Thomas Bawden: The gauntlet has been lain, the grudge match set. A battle between the Axis of Metal titans for the glory of the almighty underground metal riff. Fritz vs Ferret; two will enter the arena but only one shall walk out with their dignity intact. In the left corner, the host with the most, representing the holy light of Power Metal is the almighty Fritz; the right hand corner, representing the dark evil of Thrash Metal lies the contender, the ungodly, woman raping, walking bloodbath only known as the Ferret. In this battle between Good and Evil, only one can triumph. Let battle commence!
5) Stone – Light Entertainment (Good Old Times)
Where better to begin with the classics? And you can rest assured that Stone are indeed one of those forgotten classics whose influences can still be felt today; one of the earliest Finnish metal bands who, despite disbanding, you’ll find that many of it’s members still hold presence in current bands. Their guitarist and lead songwriter might actually ring a bell with a few: Roope Latvala. A man that joined another band, Waltari, that once again failed to get noticed outside of his native Finland before settling down in Children of Bodom, only to be overshadowed by a man who once called him his idol growing up. At just nineteen, he managed to pen an album that would influence bands for decades to come. After more than a full minute of proving why we should never have forgotten him, he emerges triumphant with what must be one of the best Thrash riffs ever written. Roope, some of us will never forget.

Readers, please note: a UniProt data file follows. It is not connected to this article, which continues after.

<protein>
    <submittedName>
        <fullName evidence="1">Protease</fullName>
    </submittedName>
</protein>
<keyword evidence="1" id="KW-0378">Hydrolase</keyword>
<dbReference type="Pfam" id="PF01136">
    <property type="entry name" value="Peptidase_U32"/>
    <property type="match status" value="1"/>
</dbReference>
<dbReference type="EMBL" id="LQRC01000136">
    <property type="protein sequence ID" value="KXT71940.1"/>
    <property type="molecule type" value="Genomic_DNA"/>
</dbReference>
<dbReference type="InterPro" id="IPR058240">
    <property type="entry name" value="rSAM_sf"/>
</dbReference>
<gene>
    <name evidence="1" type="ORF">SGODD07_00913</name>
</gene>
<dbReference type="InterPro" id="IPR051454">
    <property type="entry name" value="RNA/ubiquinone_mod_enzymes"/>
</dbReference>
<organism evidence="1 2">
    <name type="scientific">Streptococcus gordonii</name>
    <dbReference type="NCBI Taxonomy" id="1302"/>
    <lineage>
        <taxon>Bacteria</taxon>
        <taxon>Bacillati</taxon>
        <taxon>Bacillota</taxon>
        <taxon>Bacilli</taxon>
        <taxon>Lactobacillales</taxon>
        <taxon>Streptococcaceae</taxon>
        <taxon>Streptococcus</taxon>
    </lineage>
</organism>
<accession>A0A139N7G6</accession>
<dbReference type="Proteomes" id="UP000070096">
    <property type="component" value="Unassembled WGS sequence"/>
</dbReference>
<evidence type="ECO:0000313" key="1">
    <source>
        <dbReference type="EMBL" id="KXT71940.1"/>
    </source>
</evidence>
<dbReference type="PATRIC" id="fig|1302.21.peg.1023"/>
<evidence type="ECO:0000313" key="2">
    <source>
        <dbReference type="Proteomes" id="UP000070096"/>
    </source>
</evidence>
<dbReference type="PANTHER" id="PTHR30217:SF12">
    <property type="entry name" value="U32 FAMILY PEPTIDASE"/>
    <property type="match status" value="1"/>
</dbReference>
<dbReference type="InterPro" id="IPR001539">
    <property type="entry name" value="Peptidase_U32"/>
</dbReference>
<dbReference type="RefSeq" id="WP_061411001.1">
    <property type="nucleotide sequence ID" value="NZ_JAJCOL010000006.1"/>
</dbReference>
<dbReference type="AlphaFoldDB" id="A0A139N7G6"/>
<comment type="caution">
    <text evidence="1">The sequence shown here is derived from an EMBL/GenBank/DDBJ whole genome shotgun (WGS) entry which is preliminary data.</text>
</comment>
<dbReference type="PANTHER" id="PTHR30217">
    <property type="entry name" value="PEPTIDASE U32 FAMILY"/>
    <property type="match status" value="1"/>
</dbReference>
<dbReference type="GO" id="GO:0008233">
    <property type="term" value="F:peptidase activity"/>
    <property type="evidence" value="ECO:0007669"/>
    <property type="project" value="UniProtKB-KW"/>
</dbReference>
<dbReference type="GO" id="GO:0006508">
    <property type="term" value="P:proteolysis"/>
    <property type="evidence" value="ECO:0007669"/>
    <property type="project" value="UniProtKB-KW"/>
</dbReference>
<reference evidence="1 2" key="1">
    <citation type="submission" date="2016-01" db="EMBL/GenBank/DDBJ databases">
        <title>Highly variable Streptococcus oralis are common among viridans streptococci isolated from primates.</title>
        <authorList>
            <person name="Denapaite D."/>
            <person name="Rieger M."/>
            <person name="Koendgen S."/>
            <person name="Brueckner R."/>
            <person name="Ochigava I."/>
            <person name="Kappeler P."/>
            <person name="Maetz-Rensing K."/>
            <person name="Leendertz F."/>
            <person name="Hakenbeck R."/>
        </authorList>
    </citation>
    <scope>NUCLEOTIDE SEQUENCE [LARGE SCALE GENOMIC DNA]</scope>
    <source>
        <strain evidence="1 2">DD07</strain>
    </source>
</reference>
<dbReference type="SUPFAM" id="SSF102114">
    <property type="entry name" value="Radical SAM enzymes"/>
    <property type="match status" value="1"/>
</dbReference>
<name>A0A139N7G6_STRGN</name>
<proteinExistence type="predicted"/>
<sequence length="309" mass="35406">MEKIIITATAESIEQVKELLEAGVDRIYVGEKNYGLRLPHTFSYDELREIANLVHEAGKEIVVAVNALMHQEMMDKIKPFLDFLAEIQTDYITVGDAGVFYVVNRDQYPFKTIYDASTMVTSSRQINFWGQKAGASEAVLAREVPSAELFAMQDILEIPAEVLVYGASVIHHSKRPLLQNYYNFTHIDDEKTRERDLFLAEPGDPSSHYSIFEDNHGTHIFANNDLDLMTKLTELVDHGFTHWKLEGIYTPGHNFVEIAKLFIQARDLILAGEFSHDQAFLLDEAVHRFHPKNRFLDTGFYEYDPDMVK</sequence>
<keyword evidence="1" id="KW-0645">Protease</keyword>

4) Decadence – Silent Weapon (For a Quiet War)
Travelling just a short way to neighbouring Sweden and we come across a band fronted by a woman who not only makes Gossow look like a wimp, but manages to do it looking a darn sight prettier too. A Thrash/Melodeath band plagued by questionable choices – I’m blaming the label – that saw dreadful advertising, dire promotion, and their final album released only in god-damn Japan enlightening only the faithful few able to afford the importation costs, before finally disbanding once and for all. It’s such that their final accomplishment never really got to see the light despite containing some of the greatest compositions and displays of fretwork they’d written to date, and the one a little over half a minute in is undoubtedly one of their best.